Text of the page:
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Amplify case study: launching with Lismore Library

On Thursday 26 October, 2016, staff from the State Library of NSW travelled to Nimbin in Northern NSW, for a special event being held in partnership with the Richmond Tweed Regional Library.

Nimbin was selected as the launch location for Amplify because the first collection to be featured on the platform, The Rainbow Archives, were a series of interviews recorded in Nimbin and surrounding areas in the 90s to document the counterculture and alternative lifestyles movement within the region. Many of the interviewees were still alive and living in Nimbin, so the small regional town made for the perfect location to launch the new platform to the world.

Nimbin itself does not have a fixed public library. Instead, every week a mobile library, situated inside a semi-trailer truck, travels to Nimbin to provide library services, reading spaces and collections for borrowing to the local community.

On launch day the weather was wonderful and this exciting event started with the mobile library driving up street in Nimbin. Marquees were set up next to the mobile library with PCs connected and ready to present Amplify to the world.

Some of the original interviewees from recordings collected in the early 1990s by the Richmond-Tweed Oral History Group attended the launch, which kicked off at 11.30am. Immediately the PCs were in use with interviewees and members of the public accessing the digital audio records on the Aquarius Festival and life at that time.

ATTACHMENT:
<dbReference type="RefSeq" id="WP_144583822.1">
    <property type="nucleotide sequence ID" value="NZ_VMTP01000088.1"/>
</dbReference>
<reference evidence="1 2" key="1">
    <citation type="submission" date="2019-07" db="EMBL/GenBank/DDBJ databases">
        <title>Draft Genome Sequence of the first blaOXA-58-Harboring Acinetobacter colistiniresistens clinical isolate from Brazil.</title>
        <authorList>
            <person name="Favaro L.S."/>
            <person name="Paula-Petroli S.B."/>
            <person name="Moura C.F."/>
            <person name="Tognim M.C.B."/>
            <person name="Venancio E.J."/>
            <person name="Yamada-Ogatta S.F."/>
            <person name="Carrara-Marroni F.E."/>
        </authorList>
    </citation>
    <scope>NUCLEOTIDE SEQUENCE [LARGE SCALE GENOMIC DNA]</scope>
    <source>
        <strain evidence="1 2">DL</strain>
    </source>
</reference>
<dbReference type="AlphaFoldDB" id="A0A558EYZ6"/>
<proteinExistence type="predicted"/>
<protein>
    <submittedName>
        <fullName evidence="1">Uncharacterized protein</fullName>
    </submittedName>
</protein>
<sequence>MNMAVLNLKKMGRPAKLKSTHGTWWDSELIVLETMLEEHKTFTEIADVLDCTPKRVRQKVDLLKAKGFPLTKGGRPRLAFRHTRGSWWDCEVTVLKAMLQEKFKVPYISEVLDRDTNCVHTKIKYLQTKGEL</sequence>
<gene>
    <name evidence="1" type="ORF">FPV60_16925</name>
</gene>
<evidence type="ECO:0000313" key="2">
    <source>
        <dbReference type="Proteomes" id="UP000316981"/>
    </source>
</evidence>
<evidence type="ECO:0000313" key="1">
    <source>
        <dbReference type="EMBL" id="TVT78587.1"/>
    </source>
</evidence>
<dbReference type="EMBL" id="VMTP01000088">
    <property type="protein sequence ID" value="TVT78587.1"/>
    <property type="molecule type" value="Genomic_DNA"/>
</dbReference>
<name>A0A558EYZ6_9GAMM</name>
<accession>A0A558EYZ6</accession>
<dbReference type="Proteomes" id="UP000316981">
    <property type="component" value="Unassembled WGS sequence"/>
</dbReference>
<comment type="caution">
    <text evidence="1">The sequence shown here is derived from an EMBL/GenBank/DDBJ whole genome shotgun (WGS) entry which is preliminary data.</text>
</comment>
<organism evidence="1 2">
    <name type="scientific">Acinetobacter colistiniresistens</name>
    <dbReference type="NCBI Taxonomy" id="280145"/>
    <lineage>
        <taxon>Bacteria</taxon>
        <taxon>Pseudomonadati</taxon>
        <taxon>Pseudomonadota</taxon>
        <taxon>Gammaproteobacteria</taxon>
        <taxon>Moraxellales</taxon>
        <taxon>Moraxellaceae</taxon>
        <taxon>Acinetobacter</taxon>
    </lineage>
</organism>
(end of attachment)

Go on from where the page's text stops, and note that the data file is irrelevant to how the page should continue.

Benny Zable, an interviewee and world-famous activist left the artwork he was working on in Allsopp Park, Imagine, and spent time editing his interview. Some of the original participants have passed but members of their family attended and listened to their stories.

While organising the launch a number of people had spent time trying to contact all interviewees to invite them along. Unfortunately not all could be contacted during this time but a wonderful coincidence occurred just before the launch. Walking up the street was Eddie, one of the original interviewees who did not know about the launch and was amazed his interview was now being made available for everyone to hear. It could only happen in Nimbin.

As well as editing the audio from the original interviews, you can also take the opportunity to enjoy some beautiful photos of such a colourful period in NSW's history taken by Roger Marchant. This unique oral history collection is a wonderful insight into life at the Aquarius Festival and Nimbin. Read, listen, edit and enjoy!

[This case study is a modified version of an original blog post written by Lucy Kinsley from the Richmond Tweed Regional Library.]